Above: The Time & Matter Records 7" release of the first ever Subs demo,
recorded circa Summer 1977 - click to enlarge

MC: What do you remember about recording that demo Rob?

ROB: Not a great deal!  I recall being driven with the band one evening to a little studio not too far from The Castle in Tooting.  The recording area was very small and in my memory it was in the back room of a house, but that could be wrong... I think probably I used my own white Premier drum kit, the one I'd played at my Clash auditions and which can be seen in the footage of The Clash rehearsing that shows up occasionally...
I recall doing the backing tracks quite quickly, with lots of enthusiasm, and listening more to Richard's guitar than to the bass for feel and cues...
I remember Richard - or Da'vid as he is known as these days - played his small-bodied acoustic/electric guitar: I think it was a Fender, and was a kind of hybrid with the neck of an electric and a hollow, acoustic body roughly shaped like a strat...
Charlie did an overdub or two, which may have been just the harmonica, as it's possible he sang the vocal live with us... Richard did guitar overdubs...
I also remember being more and more pleased with it as the dubs went on... none of it took very long, first or second take... that's all I can remember!  Oh, and I can recall the moment when Charlie said 'that's it' at the end of the track, and I wondered if they'd leave it on the track. They did! Whoever 'they' were...

MC: ...you mentioned your audition with the Clash there Rob - it's unfortunate that there are very few recordings or bootleg recordings of you playing with the Clash, did you record with anyone else Rob?

ROB:  Yes! The Suspects! There is an obscure vinyl album from 1977 called 'Live At The Vortex', featuring various new-wave bands playing live at the short-lived west-end venue called The Vortex. The Suspects are on it doing 'Nothing to Declare'. The band at that time comprised Barry, Terry, and myself on drums.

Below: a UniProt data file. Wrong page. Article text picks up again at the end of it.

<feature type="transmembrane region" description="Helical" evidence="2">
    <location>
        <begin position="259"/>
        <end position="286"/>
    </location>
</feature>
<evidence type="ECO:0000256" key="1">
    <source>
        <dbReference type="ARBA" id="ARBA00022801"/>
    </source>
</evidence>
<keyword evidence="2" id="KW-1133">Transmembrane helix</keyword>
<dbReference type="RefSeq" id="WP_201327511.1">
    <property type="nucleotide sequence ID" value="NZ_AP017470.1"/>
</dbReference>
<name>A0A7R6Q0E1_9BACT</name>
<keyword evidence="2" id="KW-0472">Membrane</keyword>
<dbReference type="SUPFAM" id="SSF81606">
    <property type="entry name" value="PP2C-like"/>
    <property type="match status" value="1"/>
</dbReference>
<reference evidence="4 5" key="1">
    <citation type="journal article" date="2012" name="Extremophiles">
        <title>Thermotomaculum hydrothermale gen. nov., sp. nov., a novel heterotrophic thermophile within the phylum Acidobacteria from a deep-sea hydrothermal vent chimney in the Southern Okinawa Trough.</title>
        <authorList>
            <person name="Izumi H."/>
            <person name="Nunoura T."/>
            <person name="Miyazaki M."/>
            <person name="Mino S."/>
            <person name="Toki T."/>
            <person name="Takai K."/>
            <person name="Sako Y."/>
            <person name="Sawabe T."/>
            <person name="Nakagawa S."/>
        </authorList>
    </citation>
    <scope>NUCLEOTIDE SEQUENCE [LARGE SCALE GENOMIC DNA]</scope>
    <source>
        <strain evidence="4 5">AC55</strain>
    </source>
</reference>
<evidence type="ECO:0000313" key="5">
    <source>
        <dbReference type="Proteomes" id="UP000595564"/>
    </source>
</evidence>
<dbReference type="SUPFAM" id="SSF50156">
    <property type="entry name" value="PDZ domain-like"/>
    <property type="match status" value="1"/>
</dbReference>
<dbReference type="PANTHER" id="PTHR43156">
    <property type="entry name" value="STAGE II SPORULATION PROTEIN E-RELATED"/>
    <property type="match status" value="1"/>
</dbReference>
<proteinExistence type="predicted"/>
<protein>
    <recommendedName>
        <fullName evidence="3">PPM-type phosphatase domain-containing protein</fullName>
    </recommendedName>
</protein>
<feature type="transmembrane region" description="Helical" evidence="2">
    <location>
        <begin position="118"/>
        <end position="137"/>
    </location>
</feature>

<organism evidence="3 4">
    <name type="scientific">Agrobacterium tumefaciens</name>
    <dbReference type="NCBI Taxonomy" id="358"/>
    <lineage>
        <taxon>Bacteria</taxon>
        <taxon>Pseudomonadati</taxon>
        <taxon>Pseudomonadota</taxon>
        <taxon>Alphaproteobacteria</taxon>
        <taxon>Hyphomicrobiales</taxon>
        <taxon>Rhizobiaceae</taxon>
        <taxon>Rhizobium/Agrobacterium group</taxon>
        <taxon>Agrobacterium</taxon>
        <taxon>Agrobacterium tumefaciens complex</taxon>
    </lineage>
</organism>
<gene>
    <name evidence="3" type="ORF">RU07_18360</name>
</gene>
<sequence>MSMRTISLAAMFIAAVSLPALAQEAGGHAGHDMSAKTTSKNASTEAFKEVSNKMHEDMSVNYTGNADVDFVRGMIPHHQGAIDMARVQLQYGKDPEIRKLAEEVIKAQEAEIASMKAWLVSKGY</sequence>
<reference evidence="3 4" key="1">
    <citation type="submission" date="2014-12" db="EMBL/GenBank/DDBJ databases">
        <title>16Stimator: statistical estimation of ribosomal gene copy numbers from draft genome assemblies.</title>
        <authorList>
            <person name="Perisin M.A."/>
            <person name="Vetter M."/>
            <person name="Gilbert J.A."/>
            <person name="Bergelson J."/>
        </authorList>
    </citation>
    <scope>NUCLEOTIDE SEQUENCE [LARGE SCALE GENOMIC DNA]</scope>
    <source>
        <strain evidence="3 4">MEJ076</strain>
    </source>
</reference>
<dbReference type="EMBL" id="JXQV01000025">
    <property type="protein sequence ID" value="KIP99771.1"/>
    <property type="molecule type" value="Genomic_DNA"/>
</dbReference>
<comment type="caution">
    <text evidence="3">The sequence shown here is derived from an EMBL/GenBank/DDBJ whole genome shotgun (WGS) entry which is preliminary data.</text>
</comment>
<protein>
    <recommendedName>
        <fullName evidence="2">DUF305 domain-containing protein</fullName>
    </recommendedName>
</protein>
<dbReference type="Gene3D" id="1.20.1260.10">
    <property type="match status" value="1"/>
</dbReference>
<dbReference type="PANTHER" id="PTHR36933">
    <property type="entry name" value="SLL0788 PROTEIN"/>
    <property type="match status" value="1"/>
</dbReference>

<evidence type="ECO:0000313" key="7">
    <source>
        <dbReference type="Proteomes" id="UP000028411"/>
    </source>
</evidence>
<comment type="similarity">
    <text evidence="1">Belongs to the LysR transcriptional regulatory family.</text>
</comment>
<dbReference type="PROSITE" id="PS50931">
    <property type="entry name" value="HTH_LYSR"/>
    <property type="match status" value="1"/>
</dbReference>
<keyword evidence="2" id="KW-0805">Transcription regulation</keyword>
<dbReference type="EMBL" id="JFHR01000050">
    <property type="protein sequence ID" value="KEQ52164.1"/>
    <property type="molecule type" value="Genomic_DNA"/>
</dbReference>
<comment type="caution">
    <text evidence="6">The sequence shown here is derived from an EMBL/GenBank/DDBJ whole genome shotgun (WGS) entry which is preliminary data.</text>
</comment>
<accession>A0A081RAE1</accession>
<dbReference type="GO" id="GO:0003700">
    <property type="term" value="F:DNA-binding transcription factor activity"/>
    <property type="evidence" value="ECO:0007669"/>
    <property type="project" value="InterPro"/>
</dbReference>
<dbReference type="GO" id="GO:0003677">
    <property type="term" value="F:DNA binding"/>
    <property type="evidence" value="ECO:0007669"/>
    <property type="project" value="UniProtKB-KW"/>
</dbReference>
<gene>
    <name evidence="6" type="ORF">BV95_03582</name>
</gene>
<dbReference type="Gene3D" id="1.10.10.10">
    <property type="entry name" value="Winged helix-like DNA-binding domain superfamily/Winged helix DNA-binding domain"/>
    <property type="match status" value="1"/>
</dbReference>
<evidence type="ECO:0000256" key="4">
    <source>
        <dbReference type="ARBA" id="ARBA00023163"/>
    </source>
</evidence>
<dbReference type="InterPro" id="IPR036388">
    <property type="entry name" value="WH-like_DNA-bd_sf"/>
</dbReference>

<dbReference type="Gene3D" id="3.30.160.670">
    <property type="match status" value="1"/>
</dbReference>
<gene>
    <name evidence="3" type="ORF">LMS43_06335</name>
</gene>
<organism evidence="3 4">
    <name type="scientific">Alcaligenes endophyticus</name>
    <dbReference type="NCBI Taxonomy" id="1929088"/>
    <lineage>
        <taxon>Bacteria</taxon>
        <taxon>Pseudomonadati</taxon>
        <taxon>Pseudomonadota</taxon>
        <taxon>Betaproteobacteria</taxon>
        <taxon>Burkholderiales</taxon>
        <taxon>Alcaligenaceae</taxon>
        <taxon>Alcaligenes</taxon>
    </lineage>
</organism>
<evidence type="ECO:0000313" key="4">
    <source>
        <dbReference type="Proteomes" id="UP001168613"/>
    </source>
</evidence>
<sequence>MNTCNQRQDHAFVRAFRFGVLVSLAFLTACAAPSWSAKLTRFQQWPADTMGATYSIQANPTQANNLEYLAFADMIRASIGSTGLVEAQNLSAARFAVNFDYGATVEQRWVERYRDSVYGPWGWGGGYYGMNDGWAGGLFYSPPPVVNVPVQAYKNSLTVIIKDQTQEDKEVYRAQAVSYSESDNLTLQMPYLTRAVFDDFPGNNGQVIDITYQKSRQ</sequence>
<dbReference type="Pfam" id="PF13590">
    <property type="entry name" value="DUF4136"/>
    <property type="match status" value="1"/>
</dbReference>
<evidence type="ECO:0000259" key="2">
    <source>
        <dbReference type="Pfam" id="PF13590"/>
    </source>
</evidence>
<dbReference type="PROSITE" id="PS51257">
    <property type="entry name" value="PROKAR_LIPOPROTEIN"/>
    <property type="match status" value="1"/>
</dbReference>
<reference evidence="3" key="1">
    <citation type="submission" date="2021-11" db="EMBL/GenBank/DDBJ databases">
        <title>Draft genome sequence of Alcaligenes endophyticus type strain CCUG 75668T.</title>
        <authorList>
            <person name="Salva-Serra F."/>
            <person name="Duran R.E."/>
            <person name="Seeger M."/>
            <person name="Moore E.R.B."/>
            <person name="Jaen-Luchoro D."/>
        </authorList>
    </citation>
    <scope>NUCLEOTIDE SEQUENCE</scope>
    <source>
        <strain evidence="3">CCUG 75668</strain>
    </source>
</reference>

MC: That's more Marauders related stuff I didn't know! It's a complicated story, that band! Going back to the Subs then, tell us some of your favourite memories of your time working with Charlie?




Click to enlarge

ROB: I suppose my favourite memory of my time with the Subs would be going over to Tooting mid-afternoon on a Saturday and sitting around in Charlie's little hairdressing 'salon' with various band members, girlfriends and friends listening to music and drinking the occasional lager that Charlie handed out while doing the hair of his slightly older female customers, who seemed to love the very informal atmosphere.  In fact I only attended three or four times but it has remained a vivid memory...  and the song I associate most with those afternoons is 'Venus de Milo'  by Television!  People seem to think 'Marquee Moon' was their best, but  'Venus' is the one for me.  
I still listen to it in the car, and always recall hearing it on a tape at Charlie's shop... love the pretty chiming bits and the way Tom Verlaine sings it. Most of the Dazzlers' stuff has pretty chiming bits too so I guess I really like that sort of thing!
I don't really have a 'favourite memory' of Charlie himself, just a fond recall of his amiability, tone of voice and demeanour... he was just sort of there, making things possible.  I am grateful to him for a number of things, not least for taking me on as a guitarist when really he was looking for a bass player!    
MC: What about any crazy stories of the time?
ROB: Ha! Two things come to mind at the moment. One was in 1977 when Charlie got me and Paula and himself into the CBS convention at the Grosvenor House Hotel, at which the Beach Boys played! CBS had just signed them and Brian was onstage too!
MC: So I take it you didn't have an invite?